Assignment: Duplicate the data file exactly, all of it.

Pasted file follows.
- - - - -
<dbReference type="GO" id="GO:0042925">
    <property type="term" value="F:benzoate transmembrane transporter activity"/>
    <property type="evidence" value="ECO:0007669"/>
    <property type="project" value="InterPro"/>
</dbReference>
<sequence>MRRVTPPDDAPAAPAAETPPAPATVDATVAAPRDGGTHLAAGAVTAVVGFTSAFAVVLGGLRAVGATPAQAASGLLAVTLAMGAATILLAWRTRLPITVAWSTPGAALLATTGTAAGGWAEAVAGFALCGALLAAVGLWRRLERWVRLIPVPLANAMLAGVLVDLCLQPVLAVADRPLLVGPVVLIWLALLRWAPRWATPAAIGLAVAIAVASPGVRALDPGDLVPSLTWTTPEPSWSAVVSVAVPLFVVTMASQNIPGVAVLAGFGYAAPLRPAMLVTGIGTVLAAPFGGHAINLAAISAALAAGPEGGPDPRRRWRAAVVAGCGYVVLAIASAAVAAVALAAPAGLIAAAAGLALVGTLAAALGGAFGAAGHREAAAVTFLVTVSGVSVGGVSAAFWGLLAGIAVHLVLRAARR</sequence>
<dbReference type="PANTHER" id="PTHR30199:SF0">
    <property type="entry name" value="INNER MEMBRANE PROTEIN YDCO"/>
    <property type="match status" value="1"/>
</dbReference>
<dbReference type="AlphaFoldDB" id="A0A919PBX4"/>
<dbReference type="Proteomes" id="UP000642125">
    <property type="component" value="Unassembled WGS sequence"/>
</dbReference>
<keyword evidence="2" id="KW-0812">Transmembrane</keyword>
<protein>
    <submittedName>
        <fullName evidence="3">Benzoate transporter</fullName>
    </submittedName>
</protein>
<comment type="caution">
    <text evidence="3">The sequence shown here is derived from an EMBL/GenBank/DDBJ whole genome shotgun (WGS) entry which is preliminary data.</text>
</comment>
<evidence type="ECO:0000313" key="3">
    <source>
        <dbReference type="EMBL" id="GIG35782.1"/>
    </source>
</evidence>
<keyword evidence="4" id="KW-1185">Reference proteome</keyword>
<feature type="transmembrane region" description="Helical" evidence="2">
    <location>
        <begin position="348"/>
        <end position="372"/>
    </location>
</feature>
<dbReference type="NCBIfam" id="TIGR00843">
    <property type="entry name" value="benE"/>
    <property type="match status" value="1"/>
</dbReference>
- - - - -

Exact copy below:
<dbReference type="GO" id="GO:0042925">
    <property type="term" value="F:benzoate transmembrane transporter activity"/>
    <property type="evidence" value="ECO:0007669"/>
    <property type="project" value="InterPro"/>
</dbReference>
<sequence>MRRVTPPDDAPAAPAAETPPAPATVDATVAAPRDGGTHLAAGAVTAVVGFTSAFAVVLGGLRAVGATPAQAASGLLAVTLAMGAATILLAWRTRLPITVAWSTPGAALLATTGTAAGGWAEAVAGFALCGALLAAVGLWRRLERWVRLIPVPLANAMLAGVLVDLCLQPVLAVADRPLLVGPVVLIWLALLRWAPRWATPAAIGLAVAIAVASPGVRALDPGDLVPSLTWTTPEPSWSAVVSVAVPLFVVTMASQNIPGVAVLAGFGYAAPLRPAMLVTGIGTVLAAPFGGHAINLAAISAALAAGPEGGPDPRRRWRAAVVAGCGYVVLAIASAAVAAVALAAPAGLIAAAAGLALVGTLAAALGGAFGAAGHREAAAVTFLVTVSGVSVGGVSAAFWGLLAGIAVHLVLRAARR</sequence>
<dbReference type="PANTHER" id="PTHR30199:SF0">
    <property type="entry name" value="INNER MEMBRANE PROTEIN YDCO"/>
    <property type="match status" value="1"/>
</dbReference>
<dbReference type="AlphaFoldDB" id="A0A919PBX4"/>
<dbReference type="Proteomes" id="UP000642125">
    <property type="component" value="Unassembled WGS sequence"/>
</dbReference>
<keyword evidence="2" id="KW-0812">Transmembrane</keyword>
<protein>
    <submittedName>
        <fullName evidence="3">Benzoate transporter</fullName>
    </submittedName>
</protein>
<comment type="caution">
    <text evidence="3">The sequence shown here is derived from an EMBL/GenBank/DDBJ whole genome shotgun (WGS) entry which is preliminary data.</text>
</comment>
<evidence type="ECO:0000313" key="3">
    <source>
        <dbReference type="EMBL" id="GIG35782.1"/>
    </source>
</evidence>
<keyword evidence="4" id="KW-1185">Reference proteome</keyword>
<feature type="transmembrane region" description="Helical" evidence="2">
    <location>
        <begin position="348"/>
        <end position="372"/>
    </location>
</feature>
<dbReference type="NCBIfam" id="TIGR00843">
    <property type="entry name" value="benE"/>
    <property type="match status" value="1"/>
</dbReference>